Spicebush Swallowtail Larva The spicebush swallowtails' entire life cycle is marked by camouflage. © Shutterstock
A later stage spicebush swallowtail larva looks like a small yellow snake, complete with large eyespots.
Spicebush Swallowtail Mimicking snakes helps the spicebush swallowtail ward off predators. © Matt Kane / TNC
Spicebush Swallowtail Larva The spicebush swallowtails' entire life cycle is marked by camouflage. © Shutterstock
Spicebush Swallowtail Mimicking snakes helps the spicebush swallowtail ward off predators. © Matt Kane / TNC
A spicebush swallowtail butterfly pollinating common milkweed flowers.
Spicebush Swallowtail These butterflies get their name from their favorite host plant, spicebush! © Kent Mason

Spicebush Swallowtail

The spicebush swallowtail is a master of disguise. While the larvae are in the early stages, dark brown and white coloration causes them to look nearly identical to bird droppings, which encourages predators to leave them be. When these larvae reach later stages and are nearly ready to pupate, they change color and are marked by two large eyespots on top of their thorax, which creates the illusion that the caterpillars are snakes. Mimicking snakes allows the caterpillars to ward off predators, especially birds. In the adult stage, spicebush swallowtails use mimicry to resemble pipevine swallowtails, a foul-tasting butterfly that predators are likely to avoid. No matter what stage of life, the spicebush swallowtail has plenty of tricks up its sleeve.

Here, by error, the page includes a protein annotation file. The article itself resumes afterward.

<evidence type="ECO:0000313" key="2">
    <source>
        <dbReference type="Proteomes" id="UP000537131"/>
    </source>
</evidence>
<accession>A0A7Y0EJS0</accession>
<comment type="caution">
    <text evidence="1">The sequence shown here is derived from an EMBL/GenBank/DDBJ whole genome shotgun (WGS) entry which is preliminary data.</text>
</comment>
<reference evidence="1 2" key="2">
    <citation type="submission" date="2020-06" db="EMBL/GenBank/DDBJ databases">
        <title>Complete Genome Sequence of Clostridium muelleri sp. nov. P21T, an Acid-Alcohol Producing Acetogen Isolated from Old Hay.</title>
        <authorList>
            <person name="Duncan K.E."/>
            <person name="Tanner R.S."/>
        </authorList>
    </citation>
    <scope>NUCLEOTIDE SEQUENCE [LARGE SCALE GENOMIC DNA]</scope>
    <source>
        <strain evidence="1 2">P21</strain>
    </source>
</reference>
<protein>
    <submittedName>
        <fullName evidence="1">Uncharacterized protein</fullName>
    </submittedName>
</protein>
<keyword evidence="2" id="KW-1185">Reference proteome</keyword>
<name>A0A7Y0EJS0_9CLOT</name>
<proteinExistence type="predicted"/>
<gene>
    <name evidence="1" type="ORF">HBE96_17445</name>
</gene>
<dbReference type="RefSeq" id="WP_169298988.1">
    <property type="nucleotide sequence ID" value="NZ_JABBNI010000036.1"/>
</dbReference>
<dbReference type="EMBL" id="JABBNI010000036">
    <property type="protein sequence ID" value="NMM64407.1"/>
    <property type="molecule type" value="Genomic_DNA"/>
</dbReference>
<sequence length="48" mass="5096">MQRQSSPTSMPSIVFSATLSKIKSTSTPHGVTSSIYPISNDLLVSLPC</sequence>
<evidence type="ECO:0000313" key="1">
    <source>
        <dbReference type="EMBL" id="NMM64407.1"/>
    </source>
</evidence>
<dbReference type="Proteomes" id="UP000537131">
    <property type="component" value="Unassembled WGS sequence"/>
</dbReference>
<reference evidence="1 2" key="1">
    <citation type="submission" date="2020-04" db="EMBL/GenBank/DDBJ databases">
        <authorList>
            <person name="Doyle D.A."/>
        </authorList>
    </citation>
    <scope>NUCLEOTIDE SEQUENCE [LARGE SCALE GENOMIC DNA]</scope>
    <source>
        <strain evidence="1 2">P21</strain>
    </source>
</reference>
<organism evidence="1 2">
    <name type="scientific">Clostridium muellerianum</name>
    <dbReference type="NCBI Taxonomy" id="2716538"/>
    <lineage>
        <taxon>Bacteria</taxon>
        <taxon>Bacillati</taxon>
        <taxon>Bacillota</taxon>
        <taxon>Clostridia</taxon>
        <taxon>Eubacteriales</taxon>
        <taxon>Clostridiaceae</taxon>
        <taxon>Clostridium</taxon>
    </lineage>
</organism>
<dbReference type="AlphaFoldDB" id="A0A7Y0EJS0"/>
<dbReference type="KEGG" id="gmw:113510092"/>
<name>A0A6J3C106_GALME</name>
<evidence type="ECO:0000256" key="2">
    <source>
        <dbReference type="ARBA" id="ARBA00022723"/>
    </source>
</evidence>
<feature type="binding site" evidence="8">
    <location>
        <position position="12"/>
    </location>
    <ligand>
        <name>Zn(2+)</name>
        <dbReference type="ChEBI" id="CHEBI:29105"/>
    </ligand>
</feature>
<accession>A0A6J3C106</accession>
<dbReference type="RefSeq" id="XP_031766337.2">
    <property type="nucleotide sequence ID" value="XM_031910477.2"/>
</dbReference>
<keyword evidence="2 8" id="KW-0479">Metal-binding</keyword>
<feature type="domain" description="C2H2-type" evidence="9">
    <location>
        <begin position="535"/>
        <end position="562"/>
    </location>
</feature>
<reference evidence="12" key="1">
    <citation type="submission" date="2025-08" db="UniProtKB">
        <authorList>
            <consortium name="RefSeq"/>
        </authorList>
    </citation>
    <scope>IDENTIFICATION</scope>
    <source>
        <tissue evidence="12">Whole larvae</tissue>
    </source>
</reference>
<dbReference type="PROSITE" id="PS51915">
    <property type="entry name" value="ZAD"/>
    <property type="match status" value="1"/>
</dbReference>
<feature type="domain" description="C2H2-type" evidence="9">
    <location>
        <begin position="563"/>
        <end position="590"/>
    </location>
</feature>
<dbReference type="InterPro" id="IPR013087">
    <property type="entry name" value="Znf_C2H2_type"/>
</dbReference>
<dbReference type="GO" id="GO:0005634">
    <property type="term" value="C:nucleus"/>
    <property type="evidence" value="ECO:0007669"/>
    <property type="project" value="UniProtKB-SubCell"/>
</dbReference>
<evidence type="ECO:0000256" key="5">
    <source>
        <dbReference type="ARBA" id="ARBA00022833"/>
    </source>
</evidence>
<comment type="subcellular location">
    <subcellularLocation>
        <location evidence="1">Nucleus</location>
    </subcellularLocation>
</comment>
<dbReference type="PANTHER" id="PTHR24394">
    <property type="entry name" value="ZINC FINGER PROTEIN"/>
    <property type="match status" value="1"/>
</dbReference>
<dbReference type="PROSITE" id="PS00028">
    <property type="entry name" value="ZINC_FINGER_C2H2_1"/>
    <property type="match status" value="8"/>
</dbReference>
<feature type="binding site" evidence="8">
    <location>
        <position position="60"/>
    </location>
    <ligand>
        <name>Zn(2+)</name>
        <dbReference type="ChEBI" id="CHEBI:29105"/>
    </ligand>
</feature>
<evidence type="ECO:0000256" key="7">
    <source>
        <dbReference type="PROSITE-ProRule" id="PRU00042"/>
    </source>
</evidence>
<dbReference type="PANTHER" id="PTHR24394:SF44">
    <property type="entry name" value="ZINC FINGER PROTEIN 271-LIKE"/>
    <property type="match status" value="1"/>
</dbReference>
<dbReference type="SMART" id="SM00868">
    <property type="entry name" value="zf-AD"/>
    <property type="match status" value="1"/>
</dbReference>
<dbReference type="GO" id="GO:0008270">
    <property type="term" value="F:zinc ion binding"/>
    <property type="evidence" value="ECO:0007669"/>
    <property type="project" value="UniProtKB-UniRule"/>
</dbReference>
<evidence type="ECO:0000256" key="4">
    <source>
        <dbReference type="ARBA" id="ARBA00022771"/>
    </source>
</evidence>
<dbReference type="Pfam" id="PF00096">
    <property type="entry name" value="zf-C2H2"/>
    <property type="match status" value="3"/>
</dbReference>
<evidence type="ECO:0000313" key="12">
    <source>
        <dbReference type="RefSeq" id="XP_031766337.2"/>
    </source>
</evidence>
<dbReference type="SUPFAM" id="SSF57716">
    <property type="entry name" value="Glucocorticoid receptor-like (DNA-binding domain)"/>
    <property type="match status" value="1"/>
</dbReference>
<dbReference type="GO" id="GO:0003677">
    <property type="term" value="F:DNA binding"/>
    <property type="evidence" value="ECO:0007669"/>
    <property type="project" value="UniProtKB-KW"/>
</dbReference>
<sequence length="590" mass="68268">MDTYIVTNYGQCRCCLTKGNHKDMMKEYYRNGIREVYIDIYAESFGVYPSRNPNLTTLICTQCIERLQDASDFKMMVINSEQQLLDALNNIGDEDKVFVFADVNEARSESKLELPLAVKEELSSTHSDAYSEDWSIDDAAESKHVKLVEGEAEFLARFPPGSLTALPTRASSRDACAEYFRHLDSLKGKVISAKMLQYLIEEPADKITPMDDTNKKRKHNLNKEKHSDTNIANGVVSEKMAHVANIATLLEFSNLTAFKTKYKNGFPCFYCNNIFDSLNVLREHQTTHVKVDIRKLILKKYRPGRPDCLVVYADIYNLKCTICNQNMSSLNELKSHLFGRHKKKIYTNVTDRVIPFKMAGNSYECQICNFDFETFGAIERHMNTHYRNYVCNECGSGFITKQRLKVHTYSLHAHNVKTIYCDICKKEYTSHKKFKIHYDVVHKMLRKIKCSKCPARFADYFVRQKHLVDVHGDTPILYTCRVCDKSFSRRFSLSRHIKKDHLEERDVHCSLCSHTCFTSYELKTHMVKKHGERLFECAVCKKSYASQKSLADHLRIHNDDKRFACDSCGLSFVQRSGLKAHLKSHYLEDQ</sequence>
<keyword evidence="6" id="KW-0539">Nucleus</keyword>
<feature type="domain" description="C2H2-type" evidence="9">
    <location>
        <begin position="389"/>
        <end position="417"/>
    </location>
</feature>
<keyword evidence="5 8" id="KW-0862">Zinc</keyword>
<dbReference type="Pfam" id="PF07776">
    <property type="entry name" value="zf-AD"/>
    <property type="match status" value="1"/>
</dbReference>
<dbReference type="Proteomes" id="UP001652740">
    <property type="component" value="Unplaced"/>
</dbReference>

An opossum shown in profile with its mouth open hissing to warn predators.
Opossum Hissing When threatened, opossums will let out a throaty growl or an intimidating hiss. © Shutterstock
An opossum lying on its side playing dead in a grassy field.
Opossum Although referred to as playing dead, this act is completely involuntary. © Shutterstock
Opossum Hissing When threatened, opossums will let out a throaty growl or an intimidating hiss. © Shutterstock
Opossum Although referred to as playing dead, this act is completely involuntary. © Shutterstock

Virginia Opossums

Although their open mouths and sharp teeth may tell you otherwise, Virginia opossums are not aggressive animals. They use this trick when they feel they are being threatened. The fear-ridden opossums will also let out a throaty growl or hissing sound, but this is merely a bluff to appear vicious to predators.